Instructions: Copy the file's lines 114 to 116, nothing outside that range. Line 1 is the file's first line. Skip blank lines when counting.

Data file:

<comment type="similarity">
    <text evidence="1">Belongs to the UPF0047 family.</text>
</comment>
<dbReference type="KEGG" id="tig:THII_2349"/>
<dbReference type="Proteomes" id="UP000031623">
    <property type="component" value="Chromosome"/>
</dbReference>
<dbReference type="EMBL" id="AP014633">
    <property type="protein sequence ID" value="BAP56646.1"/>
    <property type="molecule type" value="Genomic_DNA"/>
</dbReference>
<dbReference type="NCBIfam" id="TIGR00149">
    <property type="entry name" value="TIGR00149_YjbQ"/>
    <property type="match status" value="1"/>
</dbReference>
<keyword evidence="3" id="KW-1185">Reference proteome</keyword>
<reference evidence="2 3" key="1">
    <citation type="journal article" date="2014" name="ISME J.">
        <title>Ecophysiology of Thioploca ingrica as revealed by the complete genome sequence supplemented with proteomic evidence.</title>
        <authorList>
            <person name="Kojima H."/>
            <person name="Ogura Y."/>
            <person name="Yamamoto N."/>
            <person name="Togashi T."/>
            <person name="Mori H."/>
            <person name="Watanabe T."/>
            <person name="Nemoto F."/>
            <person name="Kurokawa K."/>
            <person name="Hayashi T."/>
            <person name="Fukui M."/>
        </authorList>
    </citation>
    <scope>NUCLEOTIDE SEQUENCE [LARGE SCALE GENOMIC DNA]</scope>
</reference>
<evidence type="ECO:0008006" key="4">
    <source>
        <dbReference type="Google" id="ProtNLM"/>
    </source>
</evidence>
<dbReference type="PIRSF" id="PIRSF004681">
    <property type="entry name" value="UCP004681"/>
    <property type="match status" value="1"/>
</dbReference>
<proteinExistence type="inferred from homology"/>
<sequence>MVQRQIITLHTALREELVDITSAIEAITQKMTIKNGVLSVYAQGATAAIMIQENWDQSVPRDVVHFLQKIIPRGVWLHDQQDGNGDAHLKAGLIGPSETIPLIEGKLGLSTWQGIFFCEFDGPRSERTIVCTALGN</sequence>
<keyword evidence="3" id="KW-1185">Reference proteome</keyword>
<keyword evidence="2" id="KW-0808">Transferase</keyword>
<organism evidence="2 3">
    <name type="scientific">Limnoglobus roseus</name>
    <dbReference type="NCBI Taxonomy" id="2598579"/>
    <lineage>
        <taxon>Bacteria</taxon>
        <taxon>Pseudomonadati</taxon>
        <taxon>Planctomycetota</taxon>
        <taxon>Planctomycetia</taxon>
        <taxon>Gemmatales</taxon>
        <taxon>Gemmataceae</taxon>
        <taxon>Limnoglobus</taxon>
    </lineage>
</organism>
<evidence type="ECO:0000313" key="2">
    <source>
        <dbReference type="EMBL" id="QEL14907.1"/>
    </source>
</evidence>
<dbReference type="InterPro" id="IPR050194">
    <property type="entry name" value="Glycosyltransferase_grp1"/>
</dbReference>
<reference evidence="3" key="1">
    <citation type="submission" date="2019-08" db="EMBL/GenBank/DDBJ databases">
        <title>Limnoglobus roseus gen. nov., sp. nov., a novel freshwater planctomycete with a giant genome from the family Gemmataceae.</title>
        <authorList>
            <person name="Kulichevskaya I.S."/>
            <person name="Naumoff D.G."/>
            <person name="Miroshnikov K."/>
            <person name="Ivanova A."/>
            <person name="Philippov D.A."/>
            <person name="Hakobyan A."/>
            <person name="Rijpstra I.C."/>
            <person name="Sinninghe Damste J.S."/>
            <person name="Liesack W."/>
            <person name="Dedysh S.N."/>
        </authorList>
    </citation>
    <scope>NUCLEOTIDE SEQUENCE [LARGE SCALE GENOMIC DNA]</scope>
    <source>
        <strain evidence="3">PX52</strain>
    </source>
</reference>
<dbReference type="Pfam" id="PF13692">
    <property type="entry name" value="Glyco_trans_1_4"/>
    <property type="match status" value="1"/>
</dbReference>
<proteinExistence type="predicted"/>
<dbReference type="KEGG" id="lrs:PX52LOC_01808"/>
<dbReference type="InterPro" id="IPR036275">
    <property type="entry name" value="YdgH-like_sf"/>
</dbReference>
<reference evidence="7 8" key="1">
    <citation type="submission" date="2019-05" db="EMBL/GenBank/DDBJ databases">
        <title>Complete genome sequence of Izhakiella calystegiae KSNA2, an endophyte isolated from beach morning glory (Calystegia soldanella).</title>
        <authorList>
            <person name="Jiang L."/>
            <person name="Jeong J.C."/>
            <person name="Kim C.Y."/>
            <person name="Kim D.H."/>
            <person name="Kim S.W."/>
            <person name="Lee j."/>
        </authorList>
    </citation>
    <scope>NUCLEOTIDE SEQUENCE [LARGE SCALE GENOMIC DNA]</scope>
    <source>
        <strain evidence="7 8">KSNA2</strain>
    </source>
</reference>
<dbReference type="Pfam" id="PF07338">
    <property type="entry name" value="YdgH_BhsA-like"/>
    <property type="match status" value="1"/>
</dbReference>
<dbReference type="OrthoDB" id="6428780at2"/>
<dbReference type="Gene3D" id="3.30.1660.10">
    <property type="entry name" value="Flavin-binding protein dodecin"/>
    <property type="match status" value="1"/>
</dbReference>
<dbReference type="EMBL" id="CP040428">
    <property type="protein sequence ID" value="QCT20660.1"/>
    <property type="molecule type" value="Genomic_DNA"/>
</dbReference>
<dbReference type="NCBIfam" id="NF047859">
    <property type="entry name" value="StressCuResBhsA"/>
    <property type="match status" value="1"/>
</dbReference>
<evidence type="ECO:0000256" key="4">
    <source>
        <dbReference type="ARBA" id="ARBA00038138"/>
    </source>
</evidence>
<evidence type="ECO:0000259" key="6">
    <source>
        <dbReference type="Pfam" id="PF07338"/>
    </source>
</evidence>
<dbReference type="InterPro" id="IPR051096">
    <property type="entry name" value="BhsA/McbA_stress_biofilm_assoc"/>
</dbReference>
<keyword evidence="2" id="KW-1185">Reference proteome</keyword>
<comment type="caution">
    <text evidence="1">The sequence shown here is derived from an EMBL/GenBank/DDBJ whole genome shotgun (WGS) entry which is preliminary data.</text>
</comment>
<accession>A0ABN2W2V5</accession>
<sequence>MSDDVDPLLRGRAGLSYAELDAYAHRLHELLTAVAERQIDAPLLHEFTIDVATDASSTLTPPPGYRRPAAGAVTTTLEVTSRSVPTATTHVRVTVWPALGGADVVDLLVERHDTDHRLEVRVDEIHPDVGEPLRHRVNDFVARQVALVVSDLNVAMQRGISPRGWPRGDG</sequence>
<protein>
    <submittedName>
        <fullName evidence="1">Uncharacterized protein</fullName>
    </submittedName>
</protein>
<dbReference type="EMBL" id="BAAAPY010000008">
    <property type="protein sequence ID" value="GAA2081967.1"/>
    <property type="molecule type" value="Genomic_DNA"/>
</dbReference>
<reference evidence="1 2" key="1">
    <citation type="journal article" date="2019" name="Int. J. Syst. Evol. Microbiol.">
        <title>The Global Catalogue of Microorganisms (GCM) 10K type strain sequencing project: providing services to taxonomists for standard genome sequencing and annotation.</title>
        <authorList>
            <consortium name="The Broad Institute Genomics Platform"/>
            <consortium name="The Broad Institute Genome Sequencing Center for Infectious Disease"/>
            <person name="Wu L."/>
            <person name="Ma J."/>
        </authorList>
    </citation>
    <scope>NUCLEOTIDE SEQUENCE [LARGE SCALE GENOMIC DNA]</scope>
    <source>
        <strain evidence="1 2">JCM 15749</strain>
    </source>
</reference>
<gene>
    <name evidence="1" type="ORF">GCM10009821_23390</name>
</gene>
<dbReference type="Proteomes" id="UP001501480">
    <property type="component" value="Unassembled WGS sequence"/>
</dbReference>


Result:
    </source>
</reference>
<dbReference type="Pfam" id="PF07338">